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Sometimes the truth really is already out there…

In yesterday’s Evening Standard Joe Murphy reported an apparent scoop he had picked from John Wittingdale’s Speaker’s Lecture on Great Parliamentarians. The subject was Margaret Thatcher to whom Whittingdale had been political secretary at the end of her Prime Ministerial career. Discussing the events surrounding Lady Thatcher’s fall from power in 1990 Whittingdale ‘revealed’ that Thatcher had, for a brief moment, considered the rather astonishing option of continuing as Prime Minister whilst no longer leader of the Conservative Party.

However something about this story seemed rather familiar.

In the 2009 BBC drama Margaret (pictured above), which centres on the 1990 leadership challenge, there is a scene in which Thatcher (having received the result of the fatal first ballot) is shown  screaming out: “that’s constitutional isn’t it?…I could do that couldn’t I? Couldn’t I?”. What she is asking those present is whether she could resign the Party leadership but continue…well you know the rest. In the film the question is met with a rather taken-aback cough by one of her campaign team.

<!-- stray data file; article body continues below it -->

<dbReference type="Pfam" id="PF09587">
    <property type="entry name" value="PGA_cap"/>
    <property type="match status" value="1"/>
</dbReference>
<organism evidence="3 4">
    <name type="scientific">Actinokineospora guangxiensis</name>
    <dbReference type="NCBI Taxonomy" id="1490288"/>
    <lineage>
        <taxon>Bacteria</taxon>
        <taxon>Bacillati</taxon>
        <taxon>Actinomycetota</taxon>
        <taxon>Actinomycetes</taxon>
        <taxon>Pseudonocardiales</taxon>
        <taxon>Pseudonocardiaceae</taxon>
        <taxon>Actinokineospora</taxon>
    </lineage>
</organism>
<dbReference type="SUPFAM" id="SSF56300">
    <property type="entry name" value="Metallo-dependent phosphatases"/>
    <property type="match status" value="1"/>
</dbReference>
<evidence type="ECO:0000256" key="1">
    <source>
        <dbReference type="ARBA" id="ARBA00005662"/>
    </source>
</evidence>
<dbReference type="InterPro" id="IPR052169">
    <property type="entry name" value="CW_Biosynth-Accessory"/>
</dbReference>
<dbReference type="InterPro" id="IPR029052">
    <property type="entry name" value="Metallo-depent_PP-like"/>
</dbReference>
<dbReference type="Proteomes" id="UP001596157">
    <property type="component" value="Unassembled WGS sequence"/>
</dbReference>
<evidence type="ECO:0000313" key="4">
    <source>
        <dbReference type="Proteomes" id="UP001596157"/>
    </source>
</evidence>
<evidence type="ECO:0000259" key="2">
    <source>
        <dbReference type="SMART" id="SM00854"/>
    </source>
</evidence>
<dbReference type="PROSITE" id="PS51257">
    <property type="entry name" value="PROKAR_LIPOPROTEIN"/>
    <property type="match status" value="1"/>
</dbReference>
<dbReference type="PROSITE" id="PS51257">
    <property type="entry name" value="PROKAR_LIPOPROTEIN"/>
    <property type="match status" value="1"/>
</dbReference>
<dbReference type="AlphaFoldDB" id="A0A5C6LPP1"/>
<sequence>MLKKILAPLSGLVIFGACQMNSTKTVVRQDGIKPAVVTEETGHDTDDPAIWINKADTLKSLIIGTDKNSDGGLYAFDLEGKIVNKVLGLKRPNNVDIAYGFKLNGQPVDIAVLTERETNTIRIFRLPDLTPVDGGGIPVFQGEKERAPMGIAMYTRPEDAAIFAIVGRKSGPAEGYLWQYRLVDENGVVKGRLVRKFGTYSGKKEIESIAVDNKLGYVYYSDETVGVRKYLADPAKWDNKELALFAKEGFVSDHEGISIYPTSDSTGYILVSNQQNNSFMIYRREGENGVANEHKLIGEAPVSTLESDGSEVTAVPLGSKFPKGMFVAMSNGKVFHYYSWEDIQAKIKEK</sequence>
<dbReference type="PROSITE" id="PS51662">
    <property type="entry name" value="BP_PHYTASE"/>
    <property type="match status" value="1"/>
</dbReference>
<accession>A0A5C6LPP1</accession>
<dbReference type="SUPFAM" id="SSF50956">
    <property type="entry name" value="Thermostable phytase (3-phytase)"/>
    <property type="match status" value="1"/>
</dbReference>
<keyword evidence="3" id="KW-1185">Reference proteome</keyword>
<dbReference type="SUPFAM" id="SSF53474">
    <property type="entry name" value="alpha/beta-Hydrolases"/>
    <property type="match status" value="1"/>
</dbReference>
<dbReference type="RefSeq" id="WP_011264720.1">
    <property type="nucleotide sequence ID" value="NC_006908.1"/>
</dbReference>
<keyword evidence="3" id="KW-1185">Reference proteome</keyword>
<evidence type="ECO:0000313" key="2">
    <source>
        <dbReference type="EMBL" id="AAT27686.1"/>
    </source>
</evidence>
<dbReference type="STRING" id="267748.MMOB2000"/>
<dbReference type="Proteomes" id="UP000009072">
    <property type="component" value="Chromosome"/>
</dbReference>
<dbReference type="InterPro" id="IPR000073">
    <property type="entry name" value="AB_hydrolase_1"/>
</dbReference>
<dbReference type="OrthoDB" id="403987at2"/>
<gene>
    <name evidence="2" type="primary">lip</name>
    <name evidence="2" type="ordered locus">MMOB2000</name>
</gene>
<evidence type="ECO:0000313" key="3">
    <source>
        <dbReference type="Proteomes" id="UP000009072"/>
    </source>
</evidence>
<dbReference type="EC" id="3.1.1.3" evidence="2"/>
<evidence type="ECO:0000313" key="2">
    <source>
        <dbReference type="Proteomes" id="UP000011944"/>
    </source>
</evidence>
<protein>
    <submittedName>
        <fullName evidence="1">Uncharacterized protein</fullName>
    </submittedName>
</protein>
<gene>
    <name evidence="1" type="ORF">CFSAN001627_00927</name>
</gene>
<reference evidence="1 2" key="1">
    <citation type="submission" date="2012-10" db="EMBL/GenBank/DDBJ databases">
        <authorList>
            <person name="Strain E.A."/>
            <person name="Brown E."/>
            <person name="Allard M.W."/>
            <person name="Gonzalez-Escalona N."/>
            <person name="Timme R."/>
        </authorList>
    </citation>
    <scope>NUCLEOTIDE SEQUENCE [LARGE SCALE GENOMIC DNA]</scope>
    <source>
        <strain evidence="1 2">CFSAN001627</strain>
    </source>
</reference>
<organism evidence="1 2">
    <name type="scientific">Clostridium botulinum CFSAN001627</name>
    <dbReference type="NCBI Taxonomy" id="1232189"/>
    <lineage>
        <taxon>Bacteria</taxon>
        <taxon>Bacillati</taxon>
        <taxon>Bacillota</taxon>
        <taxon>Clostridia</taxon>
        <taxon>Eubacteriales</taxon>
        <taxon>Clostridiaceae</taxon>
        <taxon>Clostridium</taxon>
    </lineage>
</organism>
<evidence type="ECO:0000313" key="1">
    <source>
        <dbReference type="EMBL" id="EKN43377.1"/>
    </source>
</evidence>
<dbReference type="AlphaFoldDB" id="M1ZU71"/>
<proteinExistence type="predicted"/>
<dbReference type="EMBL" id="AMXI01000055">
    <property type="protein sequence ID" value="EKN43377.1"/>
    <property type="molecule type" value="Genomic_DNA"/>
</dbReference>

Back in 2010 I noted (in a paper to the ‘Acting with Facts’ conference at the University of Reading) that this is certainly a different take on an earlier recreation of the same moment in Granada’s Thatcher: the final days (1991). There Thatcher is depicted as a rather crestfallen and self-pitying figure dwelling on her colleagues’ actions as “the cruellest thing”. But of course the writer of Margaret, Richard Cottan, had some insider knowledge: among a number of other figures he interviewed whilst researching his script was none other than John Whittingdale.

As we approach the release of The Iron Lady there will be the inevitable discussion as to the veracity of the tale we are being told yet it would appear that sometimes fiction can get to the facts before reality.

Matthew Bailey

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One Comment

  1. Joe Murphy Joe Murphy

    An “apparent scoop”? Outrageous cheek! I admire your detective work but surely you can’t imagine that a TV dramatisation that might or might not be fiction, is as worthy as an on-the-record quote from a primary source. One is a rumour, the other is a copper-bottomed ruddy scoop. So there.

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